Our Perspective

      • What can the US learn from Latin America’s declining inequality? | Heraldo Muñoz

        01 Feb 2014

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        Programmes like Bolsa Familia helped reduce poverty in Latin America (Photo: UNDP Brazil)

        As the debate about inequality grows in the U.S., what lessons can be drawn from Latin America, which — although still highly unequal — is the only region that managed to reduce income inequality in the last decade? Despite being the world’s largest economy, the U.S. is the most unequal among the industrialized countries. In 1979, the top 20 percent of Americans received 43 percent of income, while the top 1 percent got 9 percent. Today, however, the top 20 percent of the population captures over 50 percent of pre-tax income, while the top 1 percent receives nearly 15 percent. Meanwhile, Latin America has steadily become more middle-income while reducing poverty.In16 of 17 countries there has been a significant decline in income inequality over the past 10 years. How did they do it? First, nearly half of the decline in inequality can be explained by improvements in household labour income. Economic growth created greater demand for domestic goods, moving more people into the labor force, driving wage increases. This helped reduce the wage gap between college-educated workers and those without a degree. In the U.S., this education gap has increased in recent years. Second, Latin America leads the world in socialRead More

      • Working for the few: private power over democracy | Ricardo Fuentes-Nieva

        24 Jan 2014

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        According to a new UNDP report, to be launched next week, income inequality increased by 11% in developing countries between 1990 and 2010. Photo: UNDP PARAGUAY

        Seven out of ten people live in countries where economic inequality has increased in the last 30 years. In a paper released this week, Nick Galasso, from Oxfam America, and I explore the current growing concentration of income and political capture. Firstly: The rich are getting richer, faster. The poorest half of the world's adults, 3.5 billion people, own a total of $1.7 trillion worth of assets. That is similar to the wealth owned by the world's richest 85 people. In the US, the wealthiest one percent captured 95 percent of post-financial crisis growth between 2009 and 2012, while the bottom 90 percent became ever poorer. Secondly: This growing concentration of income and wealth is closely associated with political power and influence. It sounds obvious but it's very easily forgotten. Either through lobbying, campaign finance, or avoiding regulation, the rich exert their power over how the rest of society is governed. In Working for the Few we explore the mechanism by which wealth brings political influence, which in turn breeds greater wealth for a select few. The lopsided influence of the wealthy occurs through different channels. Take the example of Mexico and Carlos Slim. Slim is the CEO and Chairman ofRead More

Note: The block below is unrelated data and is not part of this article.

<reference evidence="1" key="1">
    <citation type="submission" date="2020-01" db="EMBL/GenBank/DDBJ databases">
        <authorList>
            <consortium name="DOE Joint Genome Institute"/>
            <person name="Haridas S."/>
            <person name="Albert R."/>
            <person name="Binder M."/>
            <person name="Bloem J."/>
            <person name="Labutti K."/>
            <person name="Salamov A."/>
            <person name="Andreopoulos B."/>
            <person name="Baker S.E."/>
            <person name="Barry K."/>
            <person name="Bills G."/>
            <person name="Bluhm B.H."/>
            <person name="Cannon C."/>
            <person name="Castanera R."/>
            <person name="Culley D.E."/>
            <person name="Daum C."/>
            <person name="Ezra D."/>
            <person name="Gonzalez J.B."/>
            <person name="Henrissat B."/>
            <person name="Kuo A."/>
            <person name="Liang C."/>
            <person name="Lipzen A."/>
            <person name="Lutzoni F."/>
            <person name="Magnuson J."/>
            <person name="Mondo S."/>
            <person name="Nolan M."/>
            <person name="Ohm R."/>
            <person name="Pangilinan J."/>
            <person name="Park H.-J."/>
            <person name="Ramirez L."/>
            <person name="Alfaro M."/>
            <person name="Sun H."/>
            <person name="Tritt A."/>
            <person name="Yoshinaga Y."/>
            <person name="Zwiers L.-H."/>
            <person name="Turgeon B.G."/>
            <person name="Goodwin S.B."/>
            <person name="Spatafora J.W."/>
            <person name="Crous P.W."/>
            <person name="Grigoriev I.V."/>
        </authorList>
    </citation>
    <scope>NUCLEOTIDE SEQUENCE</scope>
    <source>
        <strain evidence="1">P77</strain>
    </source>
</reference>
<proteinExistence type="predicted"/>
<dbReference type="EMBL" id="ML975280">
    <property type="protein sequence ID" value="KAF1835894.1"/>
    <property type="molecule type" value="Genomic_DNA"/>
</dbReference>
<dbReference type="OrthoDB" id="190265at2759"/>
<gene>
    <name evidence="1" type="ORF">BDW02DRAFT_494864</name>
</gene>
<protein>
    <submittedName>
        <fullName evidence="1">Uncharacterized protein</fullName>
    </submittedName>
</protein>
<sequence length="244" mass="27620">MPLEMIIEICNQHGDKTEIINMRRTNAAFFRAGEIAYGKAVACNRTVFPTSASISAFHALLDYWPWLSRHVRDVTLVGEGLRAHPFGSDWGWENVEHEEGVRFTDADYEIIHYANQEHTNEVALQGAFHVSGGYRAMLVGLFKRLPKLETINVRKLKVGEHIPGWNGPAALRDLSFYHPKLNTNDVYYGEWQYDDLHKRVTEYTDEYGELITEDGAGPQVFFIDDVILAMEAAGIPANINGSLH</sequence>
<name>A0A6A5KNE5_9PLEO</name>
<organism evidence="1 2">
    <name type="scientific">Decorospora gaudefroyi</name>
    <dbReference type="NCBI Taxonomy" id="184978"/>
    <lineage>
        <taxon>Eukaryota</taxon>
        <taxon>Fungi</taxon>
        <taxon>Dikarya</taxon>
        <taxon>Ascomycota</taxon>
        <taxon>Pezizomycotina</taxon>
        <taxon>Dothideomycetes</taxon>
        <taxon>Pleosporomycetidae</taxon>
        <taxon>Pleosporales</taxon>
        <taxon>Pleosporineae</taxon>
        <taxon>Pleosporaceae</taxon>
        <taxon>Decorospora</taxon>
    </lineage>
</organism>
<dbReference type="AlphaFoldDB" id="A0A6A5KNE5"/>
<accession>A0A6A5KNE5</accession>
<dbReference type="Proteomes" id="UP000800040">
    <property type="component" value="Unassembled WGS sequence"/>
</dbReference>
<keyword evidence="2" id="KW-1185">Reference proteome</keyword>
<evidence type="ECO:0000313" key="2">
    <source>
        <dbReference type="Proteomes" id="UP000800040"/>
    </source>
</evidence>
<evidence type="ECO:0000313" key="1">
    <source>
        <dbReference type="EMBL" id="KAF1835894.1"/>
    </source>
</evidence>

• UNDP strategic plan 2014-2017: Changing with the world | Turhan Saleh

        20 Jan 2014

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        An aerial view of the city of Sehwan Sharif in Pakistan's southern Sindh Province. Photo: UN/WFP/Amjad Jamal.

        We are at a very important moment in modern history, an inflection point, meaning that things are going to be very different in the future than they have been in the past. First, the role that developing countries play in the world – in the economy, science, technology, politics, culture – is changing dramatically. Their importance and influence, which is rising rapidly already, will increase greatly. Second, for the first time in human history, more people are living in cities and towns than in villages. The fastest rates of urbanization are in developing countries, specifically in Sub-Saharan Africa. Just think about how this changes our conventional view of where and how people live in the developing world. Third, we have technologies now that are profoundly changing the way we work with each other, relate to each other,  and make and sell things. And the boundaries of these technologies are shifting quickly.    So this is really an incredibly exciting time for development. But there are big dangers: •    Growth and development are not necessarily bringing benefits fairly to everybody, so tensions are rising – and sometimes boiling over –  in a growing number of countries. •    Sometimes the changes taking place are soRead More